Most of the Freeman boats decks and cabin structures are double skinned GRP with a foam infill. This varies in depth throughout the boat and even from boat to boat, generally about an inch (25mm) of foam.
Often people notice a sponginess on the fore deck (around the bow), very often this is nothing more than the fact that people have regularly jumped off the bank onto the boat, therefore compressing the GRP and foam. The GRP then springs back up and can separate from the foam. This can easily be cured by the remedy discussed below.
The more worrying problem is if water has got into the foam through a deck fitting improperly sealed or, as is quite likely, the pulpit rail base seals. Sometimes this is hit, for example on a lock pile but it springs back to shape. Whilst you initially consider that there is no damage, it may have split the seal where the foot joins the deck.
The problem is potential water ingress into the foam. The foam then absorbs the water like a sponge, if the foam cannot dry out the water will build up and degrade the foam and eventually the GRP, too.
Please note that Mr. Freeman used a Mastic Tape as the sealant and we have never found anything better, the problem with modern silicone sealants, in this instance, is that when you tighten the deck fitting down it pushes most of the silicone out, this leaves a very thin membrane and is insufficient to cope with the movements / contractions of the boat. Mastic Tape is available by metre or roll from the Freeman Shop.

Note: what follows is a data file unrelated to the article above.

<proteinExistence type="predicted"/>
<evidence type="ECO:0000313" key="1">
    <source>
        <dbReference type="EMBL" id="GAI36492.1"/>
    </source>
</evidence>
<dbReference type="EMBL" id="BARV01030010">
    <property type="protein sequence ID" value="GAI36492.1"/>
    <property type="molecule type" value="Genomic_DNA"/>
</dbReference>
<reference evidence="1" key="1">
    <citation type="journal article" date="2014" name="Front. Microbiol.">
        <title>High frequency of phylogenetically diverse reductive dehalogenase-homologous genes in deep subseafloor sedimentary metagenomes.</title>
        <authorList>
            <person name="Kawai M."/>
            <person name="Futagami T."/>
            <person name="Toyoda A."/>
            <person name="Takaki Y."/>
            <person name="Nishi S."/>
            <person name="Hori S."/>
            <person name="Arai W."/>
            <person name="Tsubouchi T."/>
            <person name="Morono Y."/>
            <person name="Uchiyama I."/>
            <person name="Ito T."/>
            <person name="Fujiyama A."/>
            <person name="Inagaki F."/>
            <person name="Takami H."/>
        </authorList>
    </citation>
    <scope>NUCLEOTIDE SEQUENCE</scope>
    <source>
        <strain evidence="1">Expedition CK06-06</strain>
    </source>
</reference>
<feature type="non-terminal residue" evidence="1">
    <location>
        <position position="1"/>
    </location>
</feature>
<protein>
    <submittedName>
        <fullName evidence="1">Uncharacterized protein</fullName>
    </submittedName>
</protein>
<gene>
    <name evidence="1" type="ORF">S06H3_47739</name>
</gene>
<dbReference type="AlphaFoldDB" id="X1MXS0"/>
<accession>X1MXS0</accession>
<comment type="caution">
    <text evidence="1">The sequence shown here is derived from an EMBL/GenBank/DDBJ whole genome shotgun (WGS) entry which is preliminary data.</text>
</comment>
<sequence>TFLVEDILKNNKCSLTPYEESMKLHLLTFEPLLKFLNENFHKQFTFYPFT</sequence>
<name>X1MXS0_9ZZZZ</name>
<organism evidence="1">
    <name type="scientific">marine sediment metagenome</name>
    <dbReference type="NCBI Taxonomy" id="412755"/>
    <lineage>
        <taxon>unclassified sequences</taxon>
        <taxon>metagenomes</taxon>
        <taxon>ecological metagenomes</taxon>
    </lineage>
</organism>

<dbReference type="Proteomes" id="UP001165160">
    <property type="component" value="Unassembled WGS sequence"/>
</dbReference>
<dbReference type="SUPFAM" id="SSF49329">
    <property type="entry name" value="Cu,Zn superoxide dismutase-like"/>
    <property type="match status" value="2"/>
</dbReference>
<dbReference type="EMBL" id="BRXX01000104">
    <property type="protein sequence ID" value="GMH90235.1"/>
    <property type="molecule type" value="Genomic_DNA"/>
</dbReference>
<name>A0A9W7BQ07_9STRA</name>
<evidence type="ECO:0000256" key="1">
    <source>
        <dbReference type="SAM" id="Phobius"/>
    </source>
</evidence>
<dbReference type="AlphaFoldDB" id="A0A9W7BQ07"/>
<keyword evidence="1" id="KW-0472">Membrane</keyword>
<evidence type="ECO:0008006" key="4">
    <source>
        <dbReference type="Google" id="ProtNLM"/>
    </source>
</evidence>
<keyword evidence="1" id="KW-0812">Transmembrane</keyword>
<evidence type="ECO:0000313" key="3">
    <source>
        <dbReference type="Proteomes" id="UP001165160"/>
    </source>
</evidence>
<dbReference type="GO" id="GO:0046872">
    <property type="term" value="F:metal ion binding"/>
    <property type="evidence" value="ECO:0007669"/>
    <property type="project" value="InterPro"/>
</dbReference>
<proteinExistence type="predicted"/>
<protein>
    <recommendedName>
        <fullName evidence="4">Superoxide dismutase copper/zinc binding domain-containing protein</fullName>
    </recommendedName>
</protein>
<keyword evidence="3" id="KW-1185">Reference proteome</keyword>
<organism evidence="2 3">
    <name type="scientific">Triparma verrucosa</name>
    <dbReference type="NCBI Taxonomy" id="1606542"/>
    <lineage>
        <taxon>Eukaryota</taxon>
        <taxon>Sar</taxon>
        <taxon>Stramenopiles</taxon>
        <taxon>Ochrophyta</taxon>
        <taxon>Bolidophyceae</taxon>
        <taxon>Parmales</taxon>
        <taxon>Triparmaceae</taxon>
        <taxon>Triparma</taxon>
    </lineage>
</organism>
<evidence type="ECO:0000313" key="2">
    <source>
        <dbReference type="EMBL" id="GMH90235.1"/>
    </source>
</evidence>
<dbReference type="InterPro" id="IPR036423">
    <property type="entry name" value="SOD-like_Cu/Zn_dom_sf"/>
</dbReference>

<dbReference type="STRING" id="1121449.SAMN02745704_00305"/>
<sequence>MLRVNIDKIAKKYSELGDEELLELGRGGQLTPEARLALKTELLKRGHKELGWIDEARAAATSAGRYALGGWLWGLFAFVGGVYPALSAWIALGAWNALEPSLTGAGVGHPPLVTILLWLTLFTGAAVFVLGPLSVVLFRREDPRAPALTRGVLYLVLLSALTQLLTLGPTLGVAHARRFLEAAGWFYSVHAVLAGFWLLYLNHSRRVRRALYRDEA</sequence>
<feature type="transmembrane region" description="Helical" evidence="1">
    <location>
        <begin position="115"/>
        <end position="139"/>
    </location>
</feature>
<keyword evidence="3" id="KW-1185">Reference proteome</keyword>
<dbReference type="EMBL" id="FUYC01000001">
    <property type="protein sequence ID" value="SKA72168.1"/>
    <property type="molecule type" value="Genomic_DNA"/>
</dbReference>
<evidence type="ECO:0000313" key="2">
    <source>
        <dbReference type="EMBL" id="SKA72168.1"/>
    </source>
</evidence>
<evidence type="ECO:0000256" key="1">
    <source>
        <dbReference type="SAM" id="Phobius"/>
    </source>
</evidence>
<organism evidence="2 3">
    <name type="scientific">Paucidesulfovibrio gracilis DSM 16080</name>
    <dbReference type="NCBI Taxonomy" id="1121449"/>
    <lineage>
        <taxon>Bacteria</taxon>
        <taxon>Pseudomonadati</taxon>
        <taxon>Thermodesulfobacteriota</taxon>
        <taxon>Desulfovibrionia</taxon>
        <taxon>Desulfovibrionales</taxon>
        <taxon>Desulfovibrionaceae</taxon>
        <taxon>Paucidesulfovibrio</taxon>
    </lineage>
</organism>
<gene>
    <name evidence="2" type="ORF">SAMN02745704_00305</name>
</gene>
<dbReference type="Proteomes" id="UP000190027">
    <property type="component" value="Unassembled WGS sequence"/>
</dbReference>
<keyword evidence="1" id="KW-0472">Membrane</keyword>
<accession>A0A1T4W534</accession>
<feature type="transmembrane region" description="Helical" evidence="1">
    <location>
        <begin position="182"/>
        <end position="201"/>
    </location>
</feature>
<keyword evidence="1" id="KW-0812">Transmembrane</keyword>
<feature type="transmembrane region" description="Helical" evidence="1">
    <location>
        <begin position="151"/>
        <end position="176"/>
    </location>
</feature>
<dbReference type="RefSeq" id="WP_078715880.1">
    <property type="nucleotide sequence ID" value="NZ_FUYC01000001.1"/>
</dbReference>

Firstly you need to remove furniture fittings etc to gain access to the fore deck and drill some exploratory holes from inside upwards (being careful not to go so deep, so as to penetrate the outer skin). If the problem is in the roof, initially removing the cabin lights will allow you to gain some access to see the condition of the foam.
We now need to continue drilling a series of holes in the suspect areas and allow any water to drain and drip dry. This may take a number of weeks and therefore is a suitable job for the winter period. Obviously immediate attention has to be given to sealing the deck fittings or to the cause of the water ingress.
Once dry, an expanding foam aerosol can be used to replenish the damaged foam, these usually come with an 8mm plastic nozzle, therefore it is probably a good idea to use an 8/9mm drill when making the holes. The holes should be quite numerous in the damaged area, as not only will this allow the water to drain more quickly and evenly. But when you come to apply the foam it will allow for expansion as the foam dries, letting the excess out of the holes instead of expanding the top deck, leaving an undulating top surface.
Finally the holes can be cleaned and plugged with a GRP filler, sanded and finished in keeping with the surrounding area.
Protective clothing should not be overlooked owing to working upside down with GRP and foam.
Parts for this job are readily available from the Freeman Shop.